How to Make Jasmine Rice on the Stovetop

  • 01 of 08

    Perfect Thai Jasmine Rice Every Time

    Jasmine-rice in bowl on table mat
    Achim Sass / Getty Images

    Native to Thailand, jasmine rice gets its name from the fragrant jasmine flower. This long-grain rice has a somewhat buttery aroma, reminiscent of popcorn. The trick to cooking perfect jasmine rice is using the correct ratio of water to rice and keeping an eye on the water level as it cooks. While you can use a  rice cooker, this stovetop method is convenient to use anywhere.

    You will need:

    • Deep medium-sized pot with a close-fitting lid
    • Stovetop or burner
    • Measuring cup
    • Jasmine rice
    • Water
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  • 02 of 08

    Measure the Rice

    Uncooked jasmine rice and measuring jug
    MIXA / Getty Images

    Start with good-quality Thai jasmine rice. You will need about 2 cups of uncooked jasmine rice to make enough to serve four to five people. Once measured, pour into a deep medium-size pot. You will also need a tight-fitting lid.

    At this point, you can rinse the rice two to five times in water (until the water is clear) to remove any excess starch powder. However, this is optional.

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  • 03 of 08

    Add Water and Salt

    Making Rice Step 2 - Adding Water
    Darlene A. Schmidt, The Spruce Eats 2011

    Add 2 1/2 cups water and 1/8 teaspoon salt to your rice pot. This rice can also be made without salt if you are watching your salt intake.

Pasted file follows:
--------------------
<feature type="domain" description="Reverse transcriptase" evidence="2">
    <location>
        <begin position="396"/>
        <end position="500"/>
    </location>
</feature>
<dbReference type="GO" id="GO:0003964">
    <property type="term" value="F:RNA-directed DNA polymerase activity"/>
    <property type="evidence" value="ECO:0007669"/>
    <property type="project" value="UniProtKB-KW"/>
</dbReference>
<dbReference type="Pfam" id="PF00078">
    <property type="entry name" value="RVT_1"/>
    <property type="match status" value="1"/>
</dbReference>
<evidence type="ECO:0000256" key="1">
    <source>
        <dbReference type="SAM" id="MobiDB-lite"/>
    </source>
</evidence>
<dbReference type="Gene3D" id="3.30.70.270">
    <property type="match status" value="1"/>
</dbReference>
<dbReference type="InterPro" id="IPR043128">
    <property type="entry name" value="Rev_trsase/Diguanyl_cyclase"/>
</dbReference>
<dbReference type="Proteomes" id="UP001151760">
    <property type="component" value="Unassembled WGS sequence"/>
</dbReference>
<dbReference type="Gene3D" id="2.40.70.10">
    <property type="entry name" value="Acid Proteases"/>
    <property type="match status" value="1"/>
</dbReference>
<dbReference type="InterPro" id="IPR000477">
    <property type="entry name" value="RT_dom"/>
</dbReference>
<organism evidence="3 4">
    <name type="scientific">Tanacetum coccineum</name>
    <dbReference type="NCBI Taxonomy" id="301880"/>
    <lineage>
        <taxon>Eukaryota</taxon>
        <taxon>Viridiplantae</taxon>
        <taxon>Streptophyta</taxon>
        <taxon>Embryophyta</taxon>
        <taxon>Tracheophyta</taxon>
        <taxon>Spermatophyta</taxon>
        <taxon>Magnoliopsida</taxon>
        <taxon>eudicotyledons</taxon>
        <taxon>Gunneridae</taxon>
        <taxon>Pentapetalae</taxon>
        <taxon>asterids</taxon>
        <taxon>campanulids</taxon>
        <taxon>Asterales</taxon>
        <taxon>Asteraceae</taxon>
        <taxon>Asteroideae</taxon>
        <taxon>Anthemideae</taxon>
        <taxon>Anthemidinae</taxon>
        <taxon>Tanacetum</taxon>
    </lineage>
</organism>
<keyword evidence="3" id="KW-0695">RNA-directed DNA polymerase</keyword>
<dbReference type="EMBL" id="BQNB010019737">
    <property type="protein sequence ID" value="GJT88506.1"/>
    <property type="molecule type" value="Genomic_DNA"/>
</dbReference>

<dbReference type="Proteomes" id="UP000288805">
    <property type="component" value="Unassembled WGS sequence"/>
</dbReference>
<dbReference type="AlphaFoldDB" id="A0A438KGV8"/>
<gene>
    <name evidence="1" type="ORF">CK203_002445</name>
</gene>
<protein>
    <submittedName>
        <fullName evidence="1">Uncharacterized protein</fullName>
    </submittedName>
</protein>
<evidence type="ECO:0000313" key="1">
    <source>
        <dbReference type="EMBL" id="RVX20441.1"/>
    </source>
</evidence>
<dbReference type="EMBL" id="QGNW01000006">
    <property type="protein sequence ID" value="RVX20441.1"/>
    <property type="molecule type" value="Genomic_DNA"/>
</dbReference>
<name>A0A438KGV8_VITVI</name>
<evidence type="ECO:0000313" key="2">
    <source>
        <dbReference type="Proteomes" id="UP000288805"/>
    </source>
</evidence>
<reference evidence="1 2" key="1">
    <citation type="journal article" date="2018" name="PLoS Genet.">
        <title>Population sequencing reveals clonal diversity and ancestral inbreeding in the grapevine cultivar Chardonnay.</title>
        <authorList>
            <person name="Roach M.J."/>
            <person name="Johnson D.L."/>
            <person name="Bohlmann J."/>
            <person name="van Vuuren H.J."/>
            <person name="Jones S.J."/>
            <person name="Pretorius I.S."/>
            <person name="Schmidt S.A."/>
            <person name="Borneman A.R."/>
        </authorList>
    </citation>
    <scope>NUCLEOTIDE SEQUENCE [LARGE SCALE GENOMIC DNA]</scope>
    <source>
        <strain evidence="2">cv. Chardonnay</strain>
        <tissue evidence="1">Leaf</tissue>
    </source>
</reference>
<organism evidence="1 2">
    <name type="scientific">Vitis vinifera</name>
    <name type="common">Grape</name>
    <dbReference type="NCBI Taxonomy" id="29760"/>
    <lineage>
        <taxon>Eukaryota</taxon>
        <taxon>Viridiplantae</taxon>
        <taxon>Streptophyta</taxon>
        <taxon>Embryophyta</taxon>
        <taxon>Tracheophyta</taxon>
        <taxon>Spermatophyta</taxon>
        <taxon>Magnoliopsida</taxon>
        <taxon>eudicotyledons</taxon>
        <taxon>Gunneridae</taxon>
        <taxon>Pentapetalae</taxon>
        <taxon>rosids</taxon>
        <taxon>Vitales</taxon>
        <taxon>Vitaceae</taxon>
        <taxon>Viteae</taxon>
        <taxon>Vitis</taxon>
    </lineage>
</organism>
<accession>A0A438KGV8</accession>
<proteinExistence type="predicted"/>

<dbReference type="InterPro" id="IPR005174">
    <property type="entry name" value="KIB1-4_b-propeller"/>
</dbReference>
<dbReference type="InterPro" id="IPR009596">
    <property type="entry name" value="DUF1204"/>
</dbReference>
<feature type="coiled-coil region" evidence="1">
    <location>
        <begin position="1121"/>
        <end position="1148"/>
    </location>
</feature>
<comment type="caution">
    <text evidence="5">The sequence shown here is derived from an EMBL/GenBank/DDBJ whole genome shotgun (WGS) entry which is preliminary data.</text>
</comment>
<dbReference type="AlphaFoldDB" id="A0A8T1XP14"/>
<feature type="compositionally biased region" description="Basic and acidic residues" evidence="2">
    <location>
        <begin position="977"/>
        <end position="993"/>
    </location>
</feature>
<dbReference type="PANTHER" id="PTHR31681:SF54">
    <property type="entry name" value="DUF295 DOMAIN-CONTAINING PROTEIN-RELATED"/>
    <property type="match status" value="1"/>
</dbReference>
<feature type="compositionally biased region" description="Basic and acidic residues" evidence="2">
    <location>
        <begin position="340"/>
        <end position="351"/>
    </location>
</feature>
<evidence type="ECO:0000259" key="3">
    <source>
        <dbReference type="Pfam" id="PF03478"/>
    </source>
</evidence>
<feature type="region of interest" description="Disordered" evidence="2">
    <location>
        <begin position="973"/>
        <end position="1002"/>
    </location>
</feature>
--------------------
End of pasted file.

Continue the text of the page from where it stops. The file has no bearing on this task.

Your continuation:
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  • 04 of 08

    Cover and Bring the Mixture to a Boil

    Making Rice Step 4 - Bring Rice Water to a Boil
    Darlene A. Schmidt, The Spruce Eats 2011

    Bring rice and water to a light boil. You should see bubbles forming on the surface of the water. If you place your ear close to the pot, you will hear it gently boiling.

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  • 05 of 08

    Cover, Reduce Heat, and Simmer

    Making Rice Step 5 - Bring to a Boil
    Darlene A. Schmidt, The Spruce Eats 2011

    Cover the pot tightly with a lid and reduce the heat to low. Let rice simmer covered for 12 to 15 minutes.

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  • 06 of 08

    Check the Jasmine Rice

    Making Rice Step 6 - Checking Water
    Darlene A. Schmidt, The Spruce Eats 2011

    After 10 minutes, remove the lid. If most of the water has been absorbed by the rice, use a spoon to make a well in the middle, allowing you to see to the bottom of the pot. If all or most of the water is gone, continue on with the next step.

    If there is still 1/4 inch or more of water, replace the lid and allow it to simmer 3 to 5 more minutes.

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  • 07 of 08

    Replace the Lid and Switch Off the Heat

    Making Rice Step 7 - Final Steaming
    Darlene A. Schmidt, The Spruce Eats 2011

    When all (or most) of the water has been absorbed, replace the lid and switch off the heat. Allow the pot to sit undisturbed for another 10 to 15 minutes, or until you're ready to eat. The residual heat inside the pot will steam the rice and any remaining water will be absorbed, leaving your rice well done and tasting pleasantly sticky.

    Keep the lid of your rice pot on until you're ready to eat—the rice will stay warm and delicious for up to two hours. If you have an electric stove, don't remove it from the switched-off burner, as the residual heat will also help keep the pot warm. This is a great tip if you're throwing a dinner party, as you can make the rice well ahead of time and leave it to stay warm while you get on with making the rest of the meal.

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  • 08 of 08

    Fluff the Jasmine Rice and Serve

    Thai Jasmine Rice
    Darlene A. Schmidt, The Spruce Eats 2011

    When ready to eat, remove the lid and gently fluff rice with chopsticks or a fork. Transfer the rice to a serving bowl. Enjoy your rice with your favorite Thai dishes as well as those from any cuisine.